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Bicycle guys/gals - parts?

I have an old cyclocross frame in the garage and decided to build a drop-bar gravel/trail/commuter bike as a Covid projet. (Like I need another project!)

It's been a long time since I've bought parts and find my previous sources have changed their offerings quite a bit or gone out of business. Which companies are your current favorite sources for components / wheelsets / forks etc?

Alternatively, let me know what you've got for gently used parts and maybe we make a deal. I'm looking for 700c wheels (rim brakes, 130mm rear dropout spacing, don't have a fork yet, cassette hub) to start, haven't figured out the specs for the rest yet...

Thanks for the help.

Old 09-02-2020, 07:20 AM
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LWJ LWJ is offline
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Universal Cycles (no connection, but it is in my area) has a great selection and pricing is often the best.

You may find lots of items are sold out. Huge bike boom now.
Old 09-02-2020, 07:59 AM
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weekend wOrrier
 
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If you have classic cantilever brake bosses on the frame, tecktro? on ebay has some low cost/decent quality brakes. Decent quality, stop well, priced reasonable. No snob factor, and none needed on cross bike.

I think a big part is deciding on what kind of drivetrain you are going for. Downtube shifters/bar shifter/brake combos, etc. 1x or 2x front.

Then the frame itself- if it's old, you might want to consider carbon bars or fork to take the edge off front end hits. I've got a friend who had a cannondale aluminium fork. Beat him to death. I had a crosstek al fork. Beat me to death too.

Personnally, I'd get the largest tires that would clear the frame, to allow lower pressures and bigger hits. More comfy for long gravel rides.

edit- I'm also going to drop a deuce and say this- Get a plan of attack and price it out before pulling the trigger. I know... It's more fun tinkering with parts and the "hunt" for the perfect everything, but those parts will add up quick. There are a bunch of cross / gravel bikes in the $1500-2000 range that work really well on a platform designed to work together. Buy a set of carbon rims/upgraded rims, and they will work REALLY REALLY well. I tricked out an old bike with top of the line stuff- ksyrium ssc rims, xtr cassettes, etc. etc... It was the best of the best 20 yr old parts, but never still worked "quite right" as a whole. It's pretty decent, but, It did not hold a candle to the new cross bikes I tried and bought last christmas. Knowing what I know now, I wouldn't have messed with upgrading my older bike.

No replacement for credit card displacement

Last edited by LEAKYSEALS951; 09-02-2020 at 08:52 AM..
Old 09-02-2020, 08:17 AM
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gtc gtc is offline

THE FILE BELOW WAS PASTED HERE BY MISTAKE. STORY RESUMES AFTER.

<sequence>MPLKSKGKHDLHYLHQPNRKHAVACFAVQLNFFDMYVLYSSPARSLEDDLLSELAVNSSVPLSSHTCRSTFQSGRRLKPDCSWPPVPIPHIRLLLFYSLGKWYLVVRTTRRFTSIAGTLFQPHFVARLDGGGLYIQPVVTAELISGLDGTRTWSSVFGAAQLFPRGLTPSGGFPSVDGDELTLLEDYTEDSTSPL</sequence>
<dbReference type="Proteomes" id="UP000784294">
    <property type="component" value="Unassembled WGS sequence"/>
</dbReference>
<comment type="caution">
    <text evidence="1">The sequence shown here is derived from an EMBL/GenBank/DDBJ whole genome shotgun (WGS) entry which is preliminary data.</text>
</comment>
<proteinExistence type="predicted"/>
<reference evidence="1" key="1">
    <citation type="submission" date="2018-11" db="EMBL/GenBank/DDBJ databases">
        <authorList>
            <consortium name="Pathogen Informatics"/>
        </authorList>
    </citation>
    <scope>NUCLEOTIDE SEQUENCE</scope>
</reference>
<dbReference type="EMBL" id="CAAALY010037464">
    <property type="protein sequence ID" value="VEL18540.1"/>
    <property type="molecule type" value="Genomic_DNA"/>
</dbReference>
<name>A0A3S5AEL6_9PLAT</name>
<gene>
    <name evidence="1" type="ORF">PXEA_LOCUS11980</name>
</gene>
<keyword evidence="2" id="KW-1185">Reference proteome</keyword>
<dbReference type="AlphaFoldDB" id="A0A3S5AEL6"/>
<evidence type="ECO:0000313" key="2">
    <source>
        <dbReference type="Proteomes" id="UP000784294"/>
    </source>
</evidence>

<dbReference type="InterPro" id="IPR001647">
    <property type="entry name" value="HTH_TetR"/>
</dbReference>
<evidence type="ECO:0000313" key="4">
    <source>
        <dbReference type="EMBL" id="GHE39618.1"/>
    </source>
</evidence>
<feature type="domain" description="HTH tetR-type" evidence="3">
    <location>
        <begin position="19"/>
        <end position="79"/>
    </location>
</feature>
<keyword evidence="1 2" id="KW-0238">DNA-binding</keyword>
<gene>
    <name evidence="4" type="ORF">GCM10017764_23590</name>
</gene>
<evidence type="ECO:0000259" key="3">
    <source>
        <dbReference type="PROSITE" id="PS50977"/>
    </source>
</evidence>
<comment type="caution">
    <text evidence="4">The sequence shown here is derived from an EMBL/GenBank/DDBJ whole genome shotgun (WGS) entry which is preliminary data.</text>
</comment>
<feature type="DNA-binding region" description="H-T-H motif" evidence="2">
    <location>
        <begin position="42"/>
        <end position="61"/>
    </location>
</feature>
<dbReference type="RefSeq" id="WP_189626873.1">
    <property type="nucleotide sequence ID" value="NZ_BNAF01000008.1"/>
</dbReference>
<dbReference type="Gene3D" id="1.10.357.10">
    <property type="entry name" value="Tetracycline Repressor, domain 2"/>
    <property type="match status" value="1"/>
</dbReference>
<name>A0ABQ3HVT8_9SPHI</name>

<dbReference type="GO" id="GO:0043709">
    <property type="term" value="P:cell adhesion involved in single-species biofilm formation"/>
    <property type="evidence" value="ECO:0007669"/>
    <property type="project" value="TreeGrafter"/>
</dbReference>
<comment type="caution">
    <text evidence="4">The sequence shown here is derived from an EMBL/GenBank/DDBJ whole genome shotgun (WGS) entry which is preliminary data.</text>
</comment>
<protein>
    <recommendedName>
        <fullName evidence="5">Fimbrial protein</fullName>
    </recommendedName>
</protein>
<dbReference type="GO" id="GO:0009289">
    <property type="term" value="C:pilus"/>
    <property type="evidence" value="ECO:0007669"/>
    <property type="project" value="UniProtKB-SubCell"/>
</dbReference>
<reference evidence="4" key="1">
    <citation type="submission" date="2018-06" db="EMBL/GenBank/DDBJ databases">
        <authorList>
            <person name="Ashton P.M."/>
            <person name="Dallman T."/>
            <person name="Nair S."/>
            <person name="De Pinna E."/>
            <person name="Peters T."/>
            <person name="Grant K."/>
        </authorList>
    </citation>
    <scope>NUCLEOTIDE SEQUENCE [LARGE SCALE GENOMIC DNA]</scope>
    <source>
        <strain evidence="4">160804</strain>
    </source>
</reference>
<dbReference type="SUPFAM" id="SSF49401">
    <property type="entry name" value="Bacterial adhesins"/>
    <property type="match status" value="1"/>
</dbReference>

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I'd try to find the newest drivetrain that will fit the frame/wheels. Decent chainrings, cassettes, etc for older grouppos are getting hard to find.
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Old 09-02-2020, 08:31 AM
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interesting. i’m in the process of doing something similar except i’m taking my old cannondale mtb from 1992 and converting it to a more upright city bike using nitto and velo orange parts

i have a modern XC mtb that i’ve turned into a gravel/bike packing style bike

would need to know what year approximately is your bike.....i recently found out just how hard it is to find good 1” threaded forks
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Old 09-02-2020, 11:25 AM
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as for 700c wheels it really depends on budget. nice wheels built with good hubs are gonna be around a grand or more for modern/ new stuff

what size/ condition is your current wheel set?
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Last edited by ramonesfreak; 09-02-2020 at 11:35 AM..
Old 09-02-2020, 11:32 AM
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as for tires, i’ve been using panaracer gravel kings 700c x 43 in place of my 29 x 2.3 tires and love them
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Old 09-02-2020, 11:34 AM
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Quote:
Originally Posted by LWJ View Post
Universal Cycles (no connection, but it is in my area) has a great selection and pricing is often the best.

You may find lots of items are sold out. Huge bike boom now.
Thanks for the info. on Universal. I'm trying to get some new brake discs. My current ones are at or below the wear limit.
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Old 09-02-2020, 02:57 PM
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I buy all my parts and accessories from Amazon. They have almost everything.
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Old 09-02-2020, 02:59 PM
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The Yellow Jersey in Arlington, WI, near Madison. Lots of older stuff and very savvy. I plan to drop in next week on my way up north and grab some sew ups.
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Old 09-03-2020, 08:03 AM
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At this point I'm trying to figure out the Shimano disc rotor compatibility chart.
My bike came with SM RT 81 S (160mm) and 81 SS (140mm)rotors. The calipers are BR RS 505 both front and rear. My rotors are lasting about 1 or 1.5 years.

I found a Shimano chart online but I'm not sure how to use it exactly. The 160mm (81 S) seems to be out of stock at a number of places including Merlin and Universal. It looks like an alternative is SM RT 99 SS and 99 S. These have an additional heatsink, which I think I need. These are also out of stock at Merlin.
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Old 09-03-2020, 10:08 AM
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Sort of did the same thing with my 1976 vintage Raleigh International, I bought new for the crazy price of something like $300, I raced it for UMASS for a few years. Full Campy, everything, and Brooks Saddle. A few months ago, I took apart and cleaned and greased every bearing set, down to the pedals. I decided the front wheel bearings were kind of iffy, thankfully the cones and races were in great shape. Tried to match up ball bearings at a few local places and ended up ordering real Campy ball bearings at $30 for the thirty or so in the front hub. Whatever, I really don't care about $30, I'm just happy I could obtain them.